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How to Improve Your Credit Score in 9 Simple Steps

A good credit score makes everything in your financial life a bit easier. If you have good credit, you’ll qualify for the best interest rates on mortgage and loan products. In addition, you may be eligible for lower insurance premiums or have an easier time renting an apartment and getting hired.

But the reverse is also true — bad credit will make everything in your life a bit harder. 

If you’ve ever wondered how to improve your credit score, then this article is for you. But first, you need to understand the different factors contributing to your overall credit score. 

How is Your Credit Score Calculated?

When a lender runs your credit, most will check your FICO score. Every year, 90% of top-rated lenders use FICO scores to help them make lending decisions. FICO scores range from 300-850, and the higher your score, the less of a risk you are to potential lenders. 

Your FICO score is calculated using different criteria in your credit reports. This information is then broken down into five main areas:

  • Payment history (35%): Your payment history is a record of whether or not you pay your bills on time. If you have a history of late payments, this will negatively impact your FICO score.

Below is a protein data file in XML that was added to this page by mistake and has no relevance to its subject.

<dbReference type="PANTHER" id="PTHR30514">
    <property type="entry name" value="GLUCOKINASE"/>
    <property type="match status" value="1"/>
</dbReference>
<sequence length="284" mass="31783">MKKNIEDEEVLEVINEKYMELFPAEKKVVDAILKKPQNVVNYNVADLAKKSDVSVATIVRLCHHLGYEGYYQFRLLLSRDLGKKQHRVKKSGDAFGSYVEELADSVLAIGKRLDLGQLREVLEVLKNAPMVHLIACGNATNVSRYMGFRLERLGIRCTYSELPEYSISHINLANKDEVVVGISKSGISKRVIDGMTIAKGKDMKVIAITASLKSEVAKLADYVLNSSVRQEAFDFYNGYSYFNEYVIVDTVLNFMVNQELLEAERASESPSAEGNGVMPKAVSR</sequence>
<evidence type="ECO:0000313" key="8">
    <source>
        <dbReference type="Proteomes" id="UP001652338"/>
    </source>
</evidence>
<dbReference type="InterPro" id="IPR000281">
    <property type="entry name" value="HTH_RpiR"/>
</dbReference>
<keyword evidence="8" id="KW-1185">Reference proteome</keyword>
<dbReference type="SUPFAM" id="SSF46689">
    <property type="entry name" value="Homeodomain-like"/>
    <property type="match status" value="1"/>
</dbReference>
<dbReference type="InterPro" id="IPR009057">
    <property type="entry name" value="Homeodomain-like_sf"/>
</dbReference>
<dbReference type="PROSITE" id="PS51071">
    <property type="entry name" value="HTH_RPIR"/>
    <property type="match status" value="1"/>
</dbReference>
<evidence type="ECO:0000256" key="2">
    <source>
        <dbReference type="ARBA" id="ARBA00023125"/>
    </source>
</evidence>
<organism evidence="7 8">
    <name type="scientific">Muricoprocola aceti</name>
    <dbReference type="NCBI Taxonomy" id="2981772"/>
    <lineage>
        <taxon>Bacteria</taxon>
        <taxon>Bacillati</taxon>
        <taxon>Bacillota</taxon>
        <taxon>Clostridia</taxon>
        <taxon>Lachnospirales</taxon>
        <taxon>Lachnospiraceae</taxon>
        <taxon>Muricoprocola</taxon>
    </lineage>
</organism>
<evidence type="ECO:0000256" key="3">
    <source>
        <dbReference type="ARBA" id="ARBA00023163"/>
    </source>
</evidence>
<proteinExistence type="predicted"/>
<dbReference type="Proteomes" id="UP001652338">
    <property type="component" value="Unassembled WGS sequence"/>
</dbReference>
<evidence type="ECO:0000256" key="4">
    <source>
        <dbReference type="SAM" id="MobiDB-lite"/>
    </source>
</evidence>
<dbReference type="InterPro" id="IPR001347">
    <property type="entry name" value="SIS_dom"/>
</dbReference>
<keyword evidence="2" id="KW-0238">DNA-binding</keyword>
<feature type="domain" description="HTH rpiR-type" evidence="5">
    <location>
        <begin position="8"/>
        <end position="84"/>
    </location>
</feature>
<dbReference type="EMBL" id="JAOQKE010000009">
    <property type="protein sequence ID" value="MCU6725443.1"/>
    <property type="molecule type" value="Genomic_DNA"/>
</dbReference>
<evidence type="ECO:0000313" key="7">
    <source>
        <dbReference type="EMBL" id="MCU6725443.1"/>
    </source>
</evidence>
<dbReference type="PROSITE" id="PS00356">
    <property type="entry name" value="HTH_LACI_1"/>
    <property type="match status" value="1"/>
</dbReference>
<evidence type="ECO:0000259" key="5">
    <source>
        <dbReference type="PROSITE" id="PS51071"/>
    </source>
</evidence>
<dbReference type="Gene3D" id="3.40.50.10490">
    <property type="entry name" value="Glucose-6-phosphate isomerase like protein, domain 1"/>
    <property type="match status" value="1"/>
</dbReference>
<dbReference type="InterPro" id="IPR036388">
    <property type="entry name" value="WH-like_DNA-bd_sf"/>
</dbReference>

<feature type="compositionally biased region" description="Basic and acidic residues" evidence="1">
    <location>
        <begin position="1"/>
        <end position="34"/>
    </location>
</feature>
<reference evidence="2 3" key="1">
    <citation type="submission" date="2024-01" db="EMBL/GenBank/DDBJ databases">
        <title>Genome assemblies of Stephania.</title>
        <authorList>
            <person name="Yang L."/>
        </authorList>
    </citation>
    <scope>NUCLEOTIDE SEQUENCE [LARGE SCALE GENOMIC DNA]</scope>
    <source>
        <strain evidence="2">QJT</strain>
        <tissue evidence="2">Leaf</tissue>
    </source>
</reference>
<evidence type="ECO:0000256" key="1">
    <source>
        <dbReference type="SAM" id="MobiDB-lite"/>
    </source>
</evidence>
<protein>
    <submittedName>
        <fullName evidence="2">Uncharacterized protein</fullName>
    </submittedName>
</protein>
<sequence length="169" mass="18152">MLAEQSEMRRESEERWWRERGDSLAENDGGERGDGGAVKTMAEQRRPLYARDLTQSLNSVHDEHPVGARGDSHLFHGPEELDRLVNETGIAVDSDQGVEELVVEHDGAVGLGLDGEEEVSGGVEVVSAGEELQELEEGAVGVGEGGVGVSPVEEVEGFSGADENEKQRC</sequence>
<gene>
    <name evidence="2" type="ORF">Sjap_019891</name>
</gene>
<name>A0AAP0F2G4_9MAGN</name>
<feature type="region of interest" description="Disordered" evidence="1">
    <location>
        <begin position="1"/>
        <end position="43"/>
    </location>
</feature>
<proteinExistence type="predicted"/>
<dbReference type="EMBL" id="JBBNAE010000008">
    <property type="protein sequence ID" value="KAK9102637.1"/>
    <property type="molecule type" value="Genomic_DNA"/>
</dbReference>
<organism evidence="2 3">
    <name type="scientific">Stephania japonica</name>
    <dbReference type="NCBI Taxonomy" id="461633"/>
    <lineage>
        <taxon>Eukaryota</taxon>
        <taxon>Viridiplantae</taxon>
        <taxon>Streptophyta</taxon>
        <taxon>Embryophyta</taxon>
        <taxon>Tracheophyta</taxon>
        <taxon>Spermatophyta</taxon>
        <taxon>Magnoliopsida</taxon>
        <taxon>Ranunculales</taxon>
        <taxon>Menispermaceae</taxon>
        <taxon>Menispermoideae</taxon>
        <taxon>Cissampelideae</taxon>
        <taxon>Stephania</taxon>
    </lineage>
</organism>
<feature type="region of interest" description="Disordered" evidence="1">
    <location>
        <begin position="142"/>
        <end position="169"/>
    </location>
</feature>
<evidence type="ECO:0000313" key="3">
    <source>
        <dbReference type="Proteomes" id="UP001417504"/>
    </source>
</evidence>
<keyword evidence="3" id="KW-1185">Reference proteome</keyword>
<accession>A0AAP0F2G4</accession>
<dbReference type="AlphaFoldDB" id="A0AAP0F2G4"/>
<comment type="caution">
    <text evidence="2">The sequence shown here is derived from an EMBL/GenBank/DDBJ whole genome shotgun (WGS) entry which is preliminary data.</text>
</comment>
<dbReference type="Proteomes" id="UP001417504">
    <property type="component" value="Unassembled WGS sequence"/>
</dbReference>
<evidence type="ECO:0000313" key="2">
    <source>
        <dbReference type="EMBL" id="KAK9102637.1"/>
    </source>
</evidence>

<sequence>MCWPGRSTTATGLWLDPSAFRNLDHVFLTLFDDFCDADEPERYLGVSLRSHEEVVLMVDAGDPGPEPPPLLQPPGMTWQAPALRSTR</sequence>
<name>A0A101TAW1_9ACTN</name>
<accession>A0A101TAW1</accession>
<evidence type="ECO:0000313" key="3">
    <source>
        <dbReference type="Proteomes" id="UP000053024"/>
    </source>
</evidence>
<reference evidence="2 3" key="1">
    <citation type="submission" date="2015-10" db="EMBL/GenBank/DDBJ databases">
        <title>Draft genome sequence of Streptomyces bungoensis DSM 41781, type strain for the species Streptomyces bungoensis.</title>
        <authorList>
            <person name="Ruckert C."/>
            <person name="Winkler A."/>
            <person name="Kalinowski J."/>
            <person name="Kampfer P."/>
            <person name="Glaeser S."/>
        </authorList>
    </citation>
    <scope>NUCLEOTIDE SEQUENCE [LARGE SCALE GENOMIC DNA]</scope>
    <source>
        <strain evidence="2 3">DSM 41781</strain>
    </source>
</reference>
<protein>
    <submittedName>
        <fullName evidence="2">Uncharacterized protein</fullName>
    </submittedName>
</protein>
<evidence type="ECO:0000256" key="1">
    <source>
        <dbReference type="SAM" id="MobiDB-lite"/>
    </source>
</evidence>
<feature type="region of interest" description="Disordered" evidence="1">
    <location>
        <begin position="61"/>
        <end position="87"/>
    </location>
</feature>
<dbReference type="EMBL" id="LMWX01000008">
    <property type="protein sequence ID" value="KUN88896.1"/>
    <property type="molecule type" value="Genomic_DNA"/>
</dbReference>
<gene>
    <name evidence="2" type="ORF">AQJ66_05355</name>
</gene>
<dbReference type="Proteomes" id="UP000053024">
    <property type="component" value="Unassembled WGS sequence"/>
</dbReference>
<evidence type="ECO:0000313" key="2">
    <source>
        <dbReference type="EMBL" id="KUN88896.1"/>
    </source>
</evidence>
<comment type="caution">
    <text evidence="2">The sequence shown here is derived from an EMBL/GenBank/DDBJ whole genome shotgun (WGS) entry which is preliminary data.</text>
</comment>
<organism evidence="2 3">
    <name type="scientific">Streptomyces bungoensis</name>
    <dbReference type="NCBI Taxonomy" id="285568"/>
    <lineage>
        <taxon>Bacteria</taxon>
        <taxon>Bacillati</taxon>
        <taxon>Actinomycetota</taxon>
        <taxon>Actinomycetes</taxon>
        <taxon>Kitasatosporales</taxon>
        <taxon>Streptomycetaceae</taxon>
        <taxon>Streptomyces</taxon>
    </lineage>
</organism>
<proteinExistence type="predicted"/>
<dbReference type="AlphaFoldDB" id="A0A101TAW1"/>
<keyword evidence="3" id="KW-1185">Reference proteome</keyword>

• Amounts owed (30%): The amounts owed category looks at how much of your available credit you’re using. For instance, if you have $5,000 in available credit and you’ve spent $4,500, this could indicate to a lender that you’re overextended financially.
  • Length of credit history (15%): This category looks at how long your available credit accounts have been open. In general, the longer your credit history, the more it will help your overall score.  
  • Credit mix (10%): Your FICO score also considers the different types of available credit you have. For instance, having a credit card, mortgage, and auto loan look better than just having three credit cards. 
  • New credit (10%): And finally, FICO looks at your new credit and whether you’ve opened several accounts within a short period of time.